Monday, January 16, 2012

Green nudges: saving trees by default

Credit: David Castillo Dominici
Computers and the Internet could save us millions of trees as well as dollars each year. Still, we stick to our habits and keep on harming the environment because of the status quo bias. In this post we give you a neat little trick to help you save the environment as well as your money - nudging the default.    

Teaching and preaching
Though, we now read books on our iPad's and Kindles, research papers on our laptops and buy train tickets on our smart phones there is still one place where we use a great amount of paper – our educational institutions and our workplaces.

I remember when I was just a little girl our teacher used to preach about how there wouldn’t be any trees to climb, if we weren’t careful with the paper we used. Usually, these sermons were more like prayers since it would only take a short while before we had slipped into our usual habits for using paper - after all, it seemed that no matter how much paper we used, the trees were always there in the school yard the next day.

Obviously, it isn’t only children who are immune to these kinds of preaches. Adults are as well. So how do we nudge people to save paper, short of providing the feedback by cutting down trees outside their windows?

Handing in your paper assignment
Each semester millions of students hand in their essays and assignments on printed paper. Multiply these millions of assignments with the number of the pieces of papers and you could probably reach the moon.

Credit: Salvatore Vuono
For instance, a very conservative estimate for Denmark would be that there are approx. 200.000 students. If each hand in 20 pages twice a year (very very conservative estimate), that makes 8.000.000 pieces of paper. A piece of paper weight 4,8 gr. Thus, the total weight would be 38.400 KG paper. According to some websites it takes 1 tree to produce 2,6 KG of paper. That makes 14.769 trees!... just for the number of university assignments handed in! 

By the way 2,6 KG is what one of those boxes of office paper weights - so it seems that you're cutting a tree down for every box that you open.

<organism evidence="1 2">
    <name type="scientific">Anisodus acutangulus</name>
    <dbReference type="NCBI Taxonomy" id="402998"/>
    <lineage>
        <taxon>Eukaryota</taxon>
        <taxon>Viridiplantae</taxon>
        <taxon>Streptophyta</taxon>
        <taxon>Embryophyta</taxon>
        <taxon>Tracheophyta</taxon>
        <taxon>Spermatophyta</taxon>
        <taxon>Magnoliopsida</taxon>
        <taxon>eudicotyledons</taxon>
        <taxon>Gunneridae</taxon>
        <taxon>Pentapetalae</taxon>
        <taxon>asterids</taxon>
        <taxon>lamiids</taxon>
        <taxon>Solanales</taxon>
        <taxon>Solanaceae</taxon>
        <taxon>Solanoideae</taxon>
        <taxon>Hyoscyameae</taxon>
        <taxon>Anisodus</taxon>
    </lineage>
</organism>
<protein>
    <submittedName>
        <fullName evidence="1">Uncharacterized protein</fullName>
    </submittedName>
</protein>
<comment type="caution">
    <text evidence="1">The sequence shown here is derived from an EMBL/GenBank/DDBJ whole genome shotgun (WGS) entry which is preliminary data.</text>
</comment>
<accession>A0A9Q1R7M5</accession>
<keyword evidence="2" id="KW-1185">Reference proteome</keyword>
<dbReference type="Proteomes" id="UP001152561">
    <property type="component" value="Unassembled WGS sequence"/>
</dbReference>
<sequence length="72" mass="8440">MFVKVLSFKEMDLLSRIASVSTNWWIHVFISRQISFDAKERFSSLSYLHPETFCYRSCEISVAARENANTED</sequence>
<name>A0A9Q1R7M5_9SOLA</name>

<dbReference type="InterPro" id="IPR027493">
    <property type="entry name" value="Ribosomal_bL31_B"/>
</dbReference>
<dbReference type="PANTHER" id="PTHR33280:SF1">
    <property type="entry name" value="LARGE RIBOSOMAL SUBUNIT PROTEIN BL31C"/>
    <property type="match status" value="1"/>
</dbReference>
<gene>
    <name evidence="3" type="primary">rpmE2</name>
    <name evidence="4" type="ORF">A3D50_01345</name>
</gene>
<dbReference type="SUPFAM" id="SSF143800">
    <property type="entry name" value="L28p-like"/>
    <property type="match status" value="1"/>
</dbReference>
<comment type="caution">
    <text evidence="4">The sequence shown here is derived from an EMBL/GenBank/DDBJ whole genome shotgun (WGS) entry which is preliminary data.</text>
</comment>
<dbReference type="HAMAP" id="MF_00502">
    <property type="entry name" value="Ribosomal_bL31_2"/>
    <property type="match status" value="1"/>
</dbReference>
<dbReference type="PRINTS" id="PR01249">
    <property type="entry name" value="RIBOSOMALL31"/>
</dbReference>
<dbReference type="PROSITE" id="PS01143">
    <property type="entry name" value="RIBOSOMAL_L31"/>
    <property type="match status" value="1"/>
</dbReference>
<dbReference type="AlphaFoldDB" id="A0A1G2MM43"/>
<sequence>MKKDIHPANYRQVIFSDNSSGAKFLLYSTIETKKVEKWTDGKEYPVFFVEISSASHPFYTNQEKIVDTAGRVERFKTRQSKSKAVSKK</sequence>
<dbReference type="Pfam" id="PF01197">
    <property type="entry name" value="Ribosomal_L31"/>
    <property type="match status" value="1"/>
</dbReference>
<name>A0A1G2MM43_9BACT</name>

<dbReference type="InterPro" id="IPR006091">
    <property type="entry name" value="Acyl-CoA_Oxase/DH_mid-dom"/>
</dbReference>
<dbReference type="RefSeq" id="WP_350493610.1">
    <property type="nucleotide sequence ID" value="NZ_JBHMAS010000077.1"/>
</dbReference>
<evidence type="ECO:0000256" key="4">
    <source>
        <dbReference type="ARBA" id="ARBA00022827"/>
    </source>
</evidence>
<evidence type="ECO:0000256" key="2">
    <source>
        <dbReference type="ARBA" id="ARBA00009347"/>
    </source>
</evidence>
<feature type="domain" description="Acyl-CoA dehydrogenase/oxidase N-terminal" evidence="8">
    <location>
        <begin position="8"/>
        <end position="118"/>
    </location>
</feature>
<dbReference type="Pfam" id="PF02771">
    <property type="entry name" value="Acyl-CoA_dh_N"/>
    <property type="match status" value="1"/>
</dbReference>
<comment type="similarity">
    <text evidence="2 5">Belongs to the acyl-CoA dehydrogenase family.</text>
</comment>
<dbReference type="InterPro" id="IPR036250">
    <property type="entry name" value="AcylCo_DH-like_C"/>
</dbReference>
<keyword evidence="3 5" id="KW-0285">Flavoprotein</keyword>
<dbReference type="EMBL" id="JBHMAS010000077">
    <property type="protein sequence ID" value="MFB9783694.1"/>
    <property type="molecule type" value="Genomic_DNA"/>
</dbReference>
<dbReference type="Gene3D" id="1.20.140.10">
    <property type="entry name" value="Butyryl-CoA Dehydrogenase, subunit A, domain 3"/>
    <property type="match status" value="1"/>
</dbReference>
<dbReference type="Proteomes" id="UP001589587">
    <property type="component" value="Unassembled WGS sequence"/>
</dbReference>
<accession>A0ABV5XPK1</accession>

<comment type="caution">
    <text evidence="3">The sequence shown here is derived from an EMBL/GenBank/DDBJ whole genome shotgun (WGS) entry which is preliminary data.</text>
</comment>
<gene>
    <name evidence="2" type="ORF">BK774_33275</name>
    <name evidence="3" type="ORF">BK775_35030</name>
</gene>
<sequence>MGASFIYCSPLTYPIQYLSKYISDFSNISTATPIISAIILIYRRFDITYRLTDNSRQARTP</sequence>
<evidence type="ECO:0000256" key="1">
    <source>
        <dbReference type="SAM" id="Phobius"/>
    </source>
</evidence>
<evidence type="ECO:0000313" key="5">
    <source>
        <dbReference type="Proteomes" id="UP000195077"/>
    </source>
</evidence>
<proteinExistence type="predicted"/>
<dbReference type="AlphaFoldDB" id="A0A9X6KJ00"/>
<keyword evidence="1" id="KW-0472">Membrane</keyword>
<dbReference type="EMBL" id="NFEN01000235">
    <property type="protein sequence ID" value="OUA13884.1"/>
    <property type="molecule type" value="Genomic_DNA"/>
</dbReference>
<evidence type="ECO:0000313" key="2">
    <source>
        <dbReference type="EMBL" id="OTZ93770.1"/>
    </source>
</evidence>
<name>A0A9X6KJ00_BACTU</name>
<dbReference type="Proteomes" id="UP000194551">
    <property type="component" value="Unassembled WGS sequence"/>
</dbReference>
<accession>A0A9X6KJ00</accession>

(We would be very happy if anyone out there has more precise numbers)

Saving trees by default
While most of us already think of the world in a sustainable perspective by default, few of us have truly aligned our behavior and decisions with this. We mostly do our work and business as usual, and only activate our environmental perspective when prompted.

However, Rutgers University decided to nudge themselves by having their printers switched to printing double sided by default. This saved 7 million sheets of paper in just one semester!

Status Quo bias
Studies as well as real interventions thus show that just by installing printers with the standard option of printing doubled-sided as a default makes us much more likely to use this option.

Why? Because of the status quo bias.

You, or let's say a friend of yours, is probably familiar with buying a magazine subscription because it came with a free gift. But your friend probably also used an unplanned amount of money on the magazine subscription afterwards, because he didn’t make the necessary phone call to cancel the subscription again. Or perhaps your screen saver is still the same as when you received your computer? Or, you still haven't signed up for organ-donation, although you would be willing to donate your organs if the relevant worst case scenario should arise.
Credit: digitalart

You can blame all of this on the status quo bias. The status quo bias keeps us from changing how things are, and instead leaves us floating with the stream.

But as well as magazine companies can take advantage of this bias, it can also be nudged to work in our favor. By installing doubled-sided print as the default, you have to be prompted by a special reason to print one-sided papers before you care about switch the print option back to one-sided prints.

This is an easy change, with a massive beneficial result to help our environment.

How about you - what is your printer set up to?

By Katrine Lund Skov 
with Pelle G. Hansen (since he was never a little girl)

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